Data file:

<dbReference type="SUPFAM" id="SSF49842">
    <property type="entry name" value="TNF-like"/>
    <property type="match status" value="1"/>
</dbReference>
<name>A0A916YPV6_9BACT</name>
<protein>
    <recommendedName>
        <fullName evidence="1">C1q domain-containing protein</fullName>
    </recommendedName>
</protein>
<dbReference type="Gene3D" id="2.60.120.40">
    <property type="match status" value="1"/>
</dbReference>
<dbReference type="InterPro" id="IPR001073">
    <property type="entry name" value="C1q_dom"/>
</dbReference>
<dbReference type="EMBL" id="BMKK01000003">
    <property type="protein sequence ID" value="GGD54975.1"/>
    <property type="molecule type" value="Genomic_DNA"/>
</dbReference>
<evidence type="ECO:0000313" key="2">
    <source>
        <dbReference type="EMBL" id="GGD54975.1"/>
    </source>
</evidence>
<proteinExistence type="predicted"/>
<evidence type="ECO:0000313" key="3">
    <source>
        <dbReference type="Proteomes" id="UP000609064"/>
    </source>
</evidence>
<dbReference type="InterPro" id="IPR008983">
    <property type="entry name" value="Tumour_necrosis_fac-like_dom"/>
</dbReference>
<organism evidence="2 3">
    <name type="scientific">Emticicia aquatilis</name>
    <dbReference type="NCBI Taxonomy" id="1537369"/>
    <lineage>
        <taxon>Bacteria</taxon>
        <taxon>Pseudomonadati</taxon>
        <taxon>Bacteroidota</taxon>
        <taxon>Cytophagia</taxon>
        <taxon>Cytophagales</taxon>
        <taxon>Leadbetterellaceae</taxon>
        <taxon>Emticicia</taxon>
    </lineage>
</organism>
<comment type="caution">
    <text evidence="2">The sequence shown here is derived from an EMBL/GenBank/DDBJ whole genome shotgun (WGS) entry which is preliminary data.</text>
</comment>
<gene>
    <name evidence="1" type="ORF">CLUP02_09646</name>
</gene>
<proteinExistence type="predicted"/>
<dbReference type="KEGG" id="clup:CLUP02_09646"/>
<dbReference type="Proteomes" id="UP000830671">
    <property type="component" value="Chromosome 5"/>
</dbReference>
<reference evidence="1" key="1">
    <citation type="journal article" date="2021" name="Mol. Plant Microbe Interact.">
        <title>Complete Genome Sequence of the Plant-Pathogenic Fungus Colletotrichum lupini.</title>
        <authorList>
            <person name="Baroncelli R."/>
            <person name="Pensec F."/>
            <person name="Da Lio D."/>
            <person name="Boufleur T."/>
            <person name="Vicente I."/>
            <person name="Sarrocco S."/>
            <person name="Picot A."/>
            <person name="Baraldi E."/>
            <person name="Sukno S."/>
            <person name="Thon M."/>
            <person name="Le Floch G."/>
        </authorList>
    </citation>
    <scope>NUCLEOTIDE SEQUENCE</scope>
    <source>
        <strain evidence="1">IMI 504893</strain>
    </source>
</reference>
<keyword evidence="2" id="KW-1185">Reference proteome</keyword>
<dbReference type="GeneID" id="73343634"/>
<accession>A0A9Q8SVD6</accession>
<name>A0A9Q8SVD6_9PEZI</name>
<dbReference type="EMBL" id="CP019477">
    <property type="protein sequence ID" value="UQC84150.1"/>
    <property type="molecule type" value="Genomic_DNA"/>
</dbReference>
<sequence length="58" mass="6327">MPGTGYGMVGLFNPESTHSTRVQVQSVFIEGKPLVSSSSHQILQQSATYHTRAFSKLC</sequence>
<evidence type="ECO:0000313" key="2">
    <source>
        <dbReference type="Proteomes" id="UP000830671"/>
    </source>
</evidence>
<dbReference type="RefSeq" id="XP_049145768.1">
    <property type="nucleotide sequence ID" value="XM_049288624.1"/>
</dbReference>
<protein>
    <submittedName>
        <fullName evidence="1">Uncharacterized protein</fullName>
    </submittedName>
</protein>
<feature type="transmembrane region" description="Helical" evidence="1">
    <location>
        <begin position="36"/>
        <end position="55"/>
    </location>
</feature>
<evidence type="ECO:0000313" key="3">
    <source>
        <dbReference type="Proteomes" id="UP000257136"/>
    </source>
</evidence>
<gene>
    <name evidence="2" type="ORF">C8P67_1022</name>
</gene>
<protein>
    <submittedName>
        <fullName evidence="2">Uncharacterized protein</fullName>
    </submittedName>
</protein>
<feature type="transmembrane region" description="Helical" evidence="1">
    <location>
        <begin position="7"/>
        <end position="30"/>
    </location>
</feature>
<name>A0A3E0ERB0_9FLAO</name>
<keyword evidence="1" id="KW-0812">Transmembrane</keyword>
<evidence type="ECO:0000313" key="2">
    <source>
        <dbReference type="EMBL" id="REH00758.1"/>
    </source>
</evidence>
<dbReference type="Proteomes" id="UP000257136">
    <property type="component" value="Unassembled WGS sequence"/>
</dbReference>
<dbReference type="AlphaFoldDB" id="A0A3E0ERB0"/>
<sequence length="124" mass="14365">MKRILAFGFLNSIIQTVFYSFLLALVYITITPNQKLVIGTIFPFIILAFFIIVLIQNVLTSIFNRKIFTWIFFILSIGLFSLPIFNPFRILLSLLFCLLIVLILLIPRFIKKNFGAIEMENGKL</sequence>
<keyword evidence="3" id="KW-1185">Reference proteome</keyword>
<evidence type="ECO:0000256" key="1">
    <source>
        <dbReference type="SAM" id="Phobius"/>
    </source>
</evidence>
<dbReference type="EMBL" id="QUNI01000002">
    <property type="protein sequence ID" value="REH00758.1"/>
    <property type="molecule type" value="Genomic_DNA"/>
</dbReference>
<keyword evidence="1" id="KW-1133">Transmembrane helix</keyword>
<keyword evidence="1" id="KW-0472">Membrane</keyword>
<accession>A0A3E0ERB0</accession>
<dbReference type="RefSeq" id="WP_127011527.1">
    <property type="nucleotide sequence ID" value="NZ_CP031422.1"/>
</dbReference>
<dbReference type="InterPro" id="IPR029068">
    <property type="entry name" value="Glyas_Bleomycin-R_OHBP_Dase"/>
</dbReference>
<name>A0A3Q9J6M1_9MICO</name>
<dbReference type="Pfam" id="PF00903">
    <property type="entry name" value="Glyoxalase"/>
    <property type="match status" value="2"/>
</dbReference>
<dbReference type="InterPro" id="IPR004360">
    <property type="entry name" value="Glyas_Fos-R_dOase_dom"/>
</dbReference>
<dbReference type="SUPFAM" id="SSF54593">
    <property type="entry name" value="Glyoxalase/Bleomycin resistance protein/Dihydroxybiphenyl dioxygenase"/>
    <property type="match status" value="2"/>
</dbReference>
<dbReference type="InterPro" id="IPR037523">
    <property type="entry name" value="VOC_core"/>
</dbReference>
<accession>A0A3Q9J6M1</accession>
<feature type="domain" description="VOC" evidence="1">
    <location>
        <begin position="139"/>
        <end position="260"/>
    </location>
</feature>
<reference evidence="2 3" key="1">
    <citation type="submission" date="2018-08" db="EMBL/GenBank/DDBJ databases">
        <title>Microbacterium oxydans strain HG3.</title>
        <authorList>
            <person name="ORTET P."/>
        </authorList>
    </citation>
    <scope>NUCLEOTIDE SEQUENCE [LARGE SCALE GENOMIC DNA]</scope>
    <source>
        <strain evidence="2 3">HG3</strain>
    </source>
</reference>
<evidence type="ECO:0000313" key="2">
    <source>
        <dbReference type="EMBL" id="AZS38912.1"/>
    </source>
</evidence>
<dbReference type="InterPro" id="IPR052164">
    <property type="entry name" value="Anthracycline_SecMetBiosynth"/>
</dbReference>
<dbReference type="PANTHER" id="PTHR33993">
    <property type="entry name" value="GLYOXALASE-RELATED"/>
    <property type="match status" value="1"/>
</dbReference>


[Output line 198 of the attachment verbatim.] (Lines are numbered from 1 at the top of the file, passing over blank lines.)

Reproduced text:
<dbReference type="InterPro" id="IPR052164">